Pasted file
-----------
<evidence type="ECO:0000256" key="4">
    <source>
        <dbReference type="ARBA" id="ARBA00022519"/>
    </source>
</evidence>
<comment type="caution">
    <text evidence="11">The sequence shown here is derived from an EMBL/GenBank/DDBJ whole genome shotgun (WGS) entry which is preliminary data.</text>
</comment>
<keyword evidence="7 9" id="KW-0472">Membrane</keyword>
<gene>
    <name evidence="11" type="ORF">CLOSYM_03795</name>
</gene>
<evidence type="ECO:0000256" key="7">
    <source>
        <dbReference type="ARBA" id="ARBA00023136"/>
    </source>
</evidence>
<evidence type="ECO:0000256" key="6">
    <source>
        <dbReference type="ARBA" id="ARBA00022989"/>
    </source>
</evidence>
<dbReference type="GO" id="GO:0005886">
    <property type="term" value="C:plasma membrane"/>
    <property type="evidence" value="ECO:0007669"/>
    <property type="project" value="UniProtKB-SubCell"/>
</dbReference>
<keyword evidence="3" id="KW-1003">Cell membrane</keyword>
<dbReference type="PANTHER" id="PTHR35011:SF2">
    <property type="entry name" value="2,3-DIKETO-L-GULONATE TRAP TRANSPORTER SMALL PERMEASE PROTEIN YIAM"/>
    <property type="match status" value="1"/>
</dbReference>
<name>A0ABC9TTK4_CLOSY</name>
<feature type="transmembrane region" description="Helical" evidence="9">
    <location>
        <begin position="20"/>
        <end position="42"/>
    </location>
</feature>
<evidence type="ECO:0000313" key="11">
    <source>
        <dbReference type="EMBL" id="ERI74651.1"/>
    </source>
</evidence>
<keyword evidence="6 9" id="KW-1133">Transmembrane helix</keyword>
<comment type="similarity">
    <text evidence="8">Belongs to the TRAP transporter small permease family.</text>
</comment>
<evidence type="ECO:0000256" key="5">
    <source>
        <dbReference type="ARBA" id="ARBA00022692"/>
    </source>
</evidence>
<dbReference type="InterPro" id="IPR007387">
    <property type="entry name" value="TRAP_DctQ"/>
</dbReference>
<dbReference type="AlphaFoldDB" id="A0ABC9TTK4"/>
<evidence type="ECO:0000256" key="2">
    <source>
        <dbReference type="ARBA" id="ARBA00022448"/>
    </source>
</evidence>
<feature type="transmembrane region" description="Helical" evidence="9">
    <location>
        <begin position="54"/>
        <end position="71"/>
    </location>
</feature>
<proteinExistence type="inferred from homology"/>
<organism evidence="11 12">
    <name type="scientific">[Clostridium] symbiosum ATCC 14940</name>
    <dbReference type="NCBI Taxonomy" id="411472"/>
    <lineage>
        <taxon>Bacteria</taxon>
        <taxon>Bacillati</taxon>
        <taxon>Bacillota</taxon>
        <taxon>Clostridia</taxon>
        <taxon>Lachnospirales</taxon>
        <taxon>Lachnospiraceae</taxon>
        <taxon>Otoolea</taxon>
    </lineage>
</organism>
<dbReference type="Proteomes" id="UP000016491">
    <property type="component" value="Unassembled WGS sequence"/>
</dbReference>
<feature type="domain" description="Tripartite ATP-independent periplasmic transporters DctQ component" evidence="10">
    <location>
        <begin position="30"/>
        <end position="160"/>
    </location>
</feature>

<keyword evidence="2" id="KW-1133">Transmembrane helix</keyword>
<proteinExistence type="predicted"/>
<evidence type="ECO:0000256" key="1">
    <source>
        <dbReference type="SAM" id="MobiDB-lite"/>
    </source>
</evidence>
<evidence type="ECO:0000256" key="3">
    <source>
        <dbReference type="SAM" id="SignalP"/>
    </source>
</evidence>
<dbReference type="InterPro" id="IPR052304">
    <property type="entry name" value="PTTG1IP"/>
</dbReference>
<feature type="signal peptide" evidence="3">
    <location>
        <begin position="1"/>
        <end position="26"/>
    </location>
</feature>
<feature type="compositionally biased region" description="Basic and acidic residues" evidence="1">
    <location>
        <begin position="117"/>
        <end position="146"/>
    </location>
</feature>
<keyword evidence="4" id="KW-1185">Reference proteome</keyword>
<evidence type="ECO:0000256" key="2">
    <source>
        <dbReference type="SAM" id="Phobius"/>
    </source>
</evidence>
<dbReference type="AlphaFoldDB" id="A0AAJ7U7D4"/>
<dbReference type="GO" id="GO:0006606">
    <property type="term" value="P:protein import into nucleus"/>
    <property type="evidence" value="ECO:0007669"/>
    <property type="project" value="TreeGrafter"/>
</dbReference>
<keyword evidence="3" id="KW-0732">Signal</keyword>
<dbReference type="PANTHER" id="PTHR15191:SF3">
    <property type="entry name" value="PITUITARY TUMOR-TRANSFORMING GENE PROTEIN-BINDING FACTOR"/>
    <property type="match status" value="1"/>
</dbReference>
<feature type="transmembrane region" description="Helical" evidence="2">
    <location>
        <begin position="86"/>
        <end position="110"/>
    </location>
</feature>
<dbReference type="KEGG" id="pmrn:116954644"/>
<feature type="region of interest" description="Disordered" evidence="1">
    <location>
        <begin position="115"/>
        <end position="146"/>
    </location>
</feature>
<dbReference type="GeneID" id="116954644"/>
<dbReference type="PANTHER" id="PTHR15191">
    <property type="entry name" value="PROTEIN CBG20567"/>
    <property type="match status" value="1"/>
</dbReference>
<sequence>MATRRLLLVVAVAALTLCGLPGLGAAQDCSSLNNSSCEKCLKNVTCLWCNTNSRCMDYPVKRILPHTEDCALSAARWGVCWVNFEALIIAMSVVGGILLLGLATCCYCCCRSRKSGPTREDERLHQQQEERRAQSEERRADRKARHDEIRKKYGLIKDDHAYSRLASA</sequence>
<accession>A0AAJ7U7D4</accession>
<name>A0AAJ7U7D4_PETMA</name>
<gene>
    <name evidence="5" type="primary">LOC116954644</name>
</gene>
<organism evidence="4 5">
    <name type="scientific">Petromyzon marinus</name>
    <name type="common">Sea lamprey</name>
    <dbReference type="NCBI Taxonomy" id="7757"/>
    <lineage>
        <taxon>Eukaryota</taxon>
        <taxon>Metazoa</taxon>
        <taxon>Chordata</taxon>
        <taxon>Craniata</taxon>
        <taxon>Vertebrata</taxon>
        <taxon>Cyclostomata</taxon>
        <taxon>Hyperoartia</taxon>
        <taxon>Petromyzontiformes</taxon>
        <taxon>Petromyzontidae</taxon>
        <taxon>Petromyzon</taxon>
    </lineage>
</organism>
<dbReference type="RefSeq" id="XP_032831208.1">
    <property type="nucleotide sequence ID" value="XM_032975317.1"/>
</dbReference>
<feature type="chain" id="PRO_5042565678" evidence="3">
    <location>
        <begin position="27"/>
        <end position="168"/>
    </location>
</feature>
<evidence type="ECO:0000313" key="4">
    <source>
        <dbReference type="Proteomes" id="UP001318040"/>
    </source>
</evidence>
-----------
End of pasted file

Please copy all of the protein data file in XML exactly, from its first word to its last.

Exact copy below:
<evidence type="ECO:0000256" key="4">
    <source>
        <dbReference type="ARBA" id="ARBA00022519"/>
    </source>
</evidence>
<comment type="caution">
    <text evidence="11">The sequence shown here is derived from an EMBL/GenBank/DDBJ whole genome shotgun (WGS) entry which is preliminary data.</text>
</comment>
<keyword evidence="7 9" id="KW-0472">Membrane</keyword>
<gene>
    <name evidence="11" type="ORF">CLOSYM_03795</name>
</gene>
<evidence type="ECO:0000256" key="7">
    <source>
        <dbReference type="ARBA" id="ARBA00023136"/>
    </source>
</evidence>
<evidence type="ECO:0000256" key="6">
    <source>
        <dbReference type="ARBA" id="ARBA00022989"/>
    </source>
</evidence>
<dbReference type="GO" id="GO:0005886">
    <property type="term" value="C:plasma membrane"/>
    <property type="evidence" value="ECO:0007669"/>
    <property type="project" value="UniProtKB-SubCell"/>
</dbReference>
<keyword evidence="3" id="KW-1003">Cell membrane</keyword>
<dbReference type="PANTHER" id="PTHR35011:SF2">
    <property type="entry name" value="2,3-DIKETO-L-GULONATE TRAP TRANSPORTER SMALL PERMEASE PROTEIN YIAM"/>
    <property type="match status" value="1"/>
</dbReference>
<name>A0ABC9TTK4_CLOSY</name>
<feature type="transmembrane region" description="Helical" evidence="9">
    <location>
        <begin position="20"/>
        <end position="42"/>
    </location>
</feature>
<evidence type="ECO:0000313" key="11">
    <source>
        <dbReference type="EMBL" id="ERI74651.1"/>
    </source>
</evidence>
<keyword evidence="6 9" id="KW-1133">Transmembrane helix</keyword>
<comment type="similarity">
    <text evidence="8">Belongs to the TRAP transporter small permease family.</text>
</comment>
<evidence type="ECO:0000256" key="5">
    <source>
        <dbReference type="ARBA" id="ARBA00022692"/>
    </source>
</evidence>
<dbReference type="InterPro" id="IPR007387">
    <property type="entry name" value="TRAP_DctQ"/>
</dbReference>
<dbReference type="AlphaFoldDB" id="A0ABC9TTK4"/>
<evidence type="ECO:0000256" key="2">
    <source>
        <dbReference type="ARBA" id="ARBA00022448"/>
    </source>
</evidence>
<feature type="transmembrane region" description="Helical" evidence="9">
    <location>
        <begin position="54"/>
        <end position="71"/>
    </location>
</feature>
<proteinExistence type="inferred from homology"/>
<organism evidence="11 12">
    <name type="scientific">[Clostridium] symbiosum ATCC 14940</name>
    <dbReference type="NCBI Taxonomy" id="411472"/>
    <lineage>
        <taxon>Bacteria</taxon>
        <taxon>Bacillati</taxon>
        <taxon>Bacillota</taxon>
        <taxon>Clostridia</taxon>
        <taxon>Lachnospirales</taxon>
        <taxon>Lachnospiraceae</taxon>
        <taxon>Otoolea</taxon>
    </lineage>
</organism>
<dbReference type="Proteomes" id="UP000016491">
    <property type="component" value="Unassembled WGS sequence"/>
</dbReference>
<feature type="domain" description="Tripartite ATP-independent periplasmic transporters DctQ component" evidence="10">
    <location>
        <begin position="30"/>
        <end position="160"/>
    </location>
</feature>

<keyword evidence="2" id="KW-1133">Transmembrane helix</keyword>
<proteinExistence type="predicted"/>
<evidence type="ECO:0000256" key="1">
    <source>
        <dbReference type="SAM" id="MobiDB-lite"/>
    </source>
</evidence>
<evidence type="ECO:0000256" key="3">
    <source>
        <dbReference type="SAM" id="SignalP"/>
    </source>
</evidence>
<dbReference type="InterPro" id="IPR052304">
    <property type="entry name" value="PTTG1IP"/>
</dbReference>
<feature type="signal peptide" evidence="3">
    <location>
        <begin position="1"/>
        <end position="26"/>
    </location>
</feature>
<feature type="compositionally biased region" description="Basic and acidic residues" evidence="1">
    <location>
        <begin position="117"/>
        <end position="146"/>
    </location>
</feature>
<keyword evidence="4" id="KW-1185">Reference proteome</keyword>
<evidence type="ECO:0000256" key="2">
    <source>
        <dbReference type="SAM" id="Phobius"/>
    </source>
</evidence>
<dbReference type="AlphaFoldDB" id="A0AAJ7U7D4"/>
<dbReference type="GO" id="GO:0006606">
    <property type="term" value="P:protein import into nucleus"/>
    <property type="evidence" value="ECO:0007669"/>
    <property type="project" value="TreeGrafter"/>
</dbReference>
<keyword evidence="3" id="KW-0732">Signal</keyword>
<dbReference type="PANTHER" id="PTHR15191:SF3">
    <property type="entry name" value="PITUITARY TUMOR-TRANSFORMING GENE PROTEIN-BINDING FACTOR"/>
    <property type="match status" value="1"/>
</dbReference>
<feature type="transmembrane region" description="Helical" evidence="2">
    <location>
        <begin position="86"/>
        <end position="110"/>
    </location>
</feature>
<dbReference type="KEGG" id="pmrn:116954644"/>
<feature type="region of interest" description="Disordered" evidence="1">
    <location>
        <begin position="115"/>
        <end position="146"/>
    </location>
</feature>
<dbReference type="GeneID" id="116954644"/>
<dbReference type="PANTHER" id="PTHR15191">
    <property type="entry name" value="PROTEIN CBG20567"/>
    <property type="match status" value="1"/>
</dbReference>
<sequence>MATRRLLLVVAVAALTLCGLPGLGAAQDCSSLNNSSCEKCLKNVTCLWCNTNSRCMDYPVKRILPHTEDCALSAARWGVCWVNFEALIIAMSVVGGILLLGLATCCYCCCRSRKSGPTREDERLHQQQEERRAQSEERRADRKARHDEIRKKYGLIKDDHAYSRLASA</sequence>
<accession>A0AAJ7U7D4</accession>
<name>A0AAJ7U7D4_PETMA</name>
<gene>
    <name evidence="5" type="primary">LOC116954644</name>
</gene>
<organism evidence="4 5">
    <name type="scientific">Petromyzon marinus</name>
    <name type="common">Sea lamprey</name>
    <dbReference type="NCBI Taxonomy" id="7757"/>
    <lineage>
        <taxon>Eukaryota</taxon>
        <taxon>Metazoa</taxon>
        <taxon>Chordata</taxon>
        <taxon>Craniata</taxon>
        <taxon>Vertebrata</taxon>
        <taxon>Cyclostomata</taxon>
        <taxon>Hyperoartia</taxon>
        <taxon>Petromyzontiformes</taxon>
        <taxon>Petromyzontidae</taxon>
        <taxon>Petromyzon</taxon>
    </lineage>
</organism>
<dbReference type="RefSeq" id="XP_032831208.1">
    <property type="nucleotide sequence ID" value="XM_032975317.1"/>
</dbReference>
<feature type="chain" id="PRO_5042565678" evidence="3">
    <location>
        <begin position="27"/>
        <end position="168"/>
    </location>
</feature>
<evidence type="ECO:0000313" key="4">
    <source>
        <dbReference type="Proteomes" id="UP001318040"/>
    </source>
</evidence>